Keeping Start-ups investable with proper legal setup

Strawberries as a symbol for keeping start-ups investable, because: why not.

Most founders of start-ups perceive legal stuff as rather dry and boring. I passionately disagree, as legal work can be exciting, creative, and surprisingly entertaining. Yet we can consent that founders need to concentrate primarily on their business. But proper structuring and set-up of a start-up is not just useful but essential: if done wrong, the business will be un-investable down the road.

Most issues that are very hard, expensive, and time consuming to correct when done wrong, could have been easily and elegantly set up in the first place.

Here is a short and non-exhaustive list of things to consider.

Choose a suitable jurisdiction

A start-up is often formed in the local jurisdictions of the founders by default. However, rather often not all founders are domiciled in one country. Or the market of the start-up is non-domestic. The local jurisdiction may not be suitable, too cumbersome, or cannot be taken seriously. It makes therefore sense to ponder the options. Here are a few ideas to consider:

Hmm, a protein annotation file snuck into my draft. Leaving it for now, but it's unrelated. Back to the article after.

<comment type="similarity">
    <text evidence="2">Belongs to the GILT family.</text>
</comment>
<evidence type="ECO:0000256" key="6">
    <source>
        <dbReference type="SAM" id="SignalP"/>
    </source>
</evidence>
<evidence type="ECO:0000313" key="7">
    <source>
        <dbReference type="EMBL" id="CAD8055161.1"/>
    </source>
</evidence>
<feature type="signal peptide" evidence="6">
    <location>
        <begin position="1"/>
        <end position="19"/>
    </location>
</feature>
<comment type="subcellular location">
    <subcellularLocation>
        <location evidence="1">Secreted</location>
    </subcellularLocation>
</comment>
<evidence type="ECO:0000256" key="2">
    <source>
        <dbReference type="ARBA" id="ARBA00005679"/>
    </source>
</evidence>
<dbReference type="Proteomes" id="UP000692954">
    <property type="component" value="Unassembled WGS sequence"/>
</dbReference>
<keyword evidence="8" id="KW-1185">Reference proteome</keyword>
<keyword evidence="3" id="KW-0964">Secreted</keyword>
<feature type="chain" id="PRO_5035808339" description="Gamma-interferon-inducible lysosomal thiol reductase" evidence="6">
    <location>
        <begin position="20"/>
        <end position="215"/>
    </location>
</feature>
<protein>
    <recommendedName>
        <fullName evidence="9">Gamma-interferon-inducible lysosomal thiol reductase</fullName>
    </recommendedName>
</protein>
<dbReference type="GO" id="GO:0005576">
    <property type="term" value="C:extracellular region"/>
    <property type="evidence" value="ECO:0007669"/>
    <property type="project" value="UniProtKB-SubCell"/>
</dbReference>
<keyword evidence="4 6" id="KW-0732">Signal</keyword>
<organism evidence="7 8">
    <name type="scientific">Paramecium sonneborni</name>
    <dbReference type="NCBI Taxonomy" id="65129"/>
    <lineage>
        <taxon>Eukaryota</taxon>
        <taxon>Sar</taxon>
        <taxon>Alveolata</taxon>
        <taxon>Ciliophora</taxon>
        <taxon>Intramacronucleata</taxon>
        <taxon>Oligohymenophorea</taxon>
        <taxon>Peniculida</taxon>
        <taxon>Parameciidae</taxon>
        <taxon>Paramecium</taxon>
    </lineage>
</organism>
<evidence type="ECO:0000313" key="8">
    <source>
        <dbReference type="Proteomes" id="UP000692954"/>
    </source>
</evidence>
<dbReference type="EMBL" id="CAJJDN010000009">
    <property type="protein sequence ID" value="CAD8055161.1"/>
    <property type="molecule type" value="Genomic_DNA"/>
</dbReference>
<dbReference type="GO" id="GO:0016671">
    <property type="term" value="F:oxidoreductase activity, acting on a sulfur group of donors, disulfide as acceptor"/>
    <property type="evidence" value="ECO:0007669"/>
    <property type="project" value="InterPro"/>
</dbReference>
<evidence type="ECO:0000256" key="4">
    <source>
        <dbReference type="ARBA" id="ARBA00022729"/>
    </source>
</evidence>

• Some jurisdictions smell like rotten fish. Unless the founders want to trade in insider information, dodge taxes or circumvent certain legislation, there is little good reason to use them, and serious investors shun them for that reason.
  • Other jurisdictions often serve special purposes. For a while, Malta was fashionable for crypto firms and Switzerland will remain a favorite for royalty-generating IP companies.
  • Smaller jurisdictions may have the disadvantage that investors simply do not know them, are not comfortable operating in them, and indeed such jurisdictions may not be overly sophisticated simply for lack of experience of the whole ecosystem (including lawyers, advisers, registers, and courts). Nothing should prevent start-ups in such jurisdictions to be founded, but they might have a change of jurisdictions at least on the radar and structure the organization accordingly.

Determine the legal structure of the start-up

Most jurisdictions offer a wider variety of legal forms in which businesses can be established. The main difference between the forms runs between more personal forms of organization (sole proprietor, partnership) and more capitalistic ones (limited companies such as, depending on jurisdiction, LLC / Ltd. / GmbH, or also classic stock companies).

For start-ups, which sooner or later seek an investment, only the capitalistic legal forms can be considered as they are, from a technical perspective, easy to invest in. At the same time, they provide limited liability for their owners, so that if a lawsuit is brought against the company, it will only affect the assets owned by the company and not those owned by its shareholders. Investors do like such things.

As a founder: think about how to hold your shares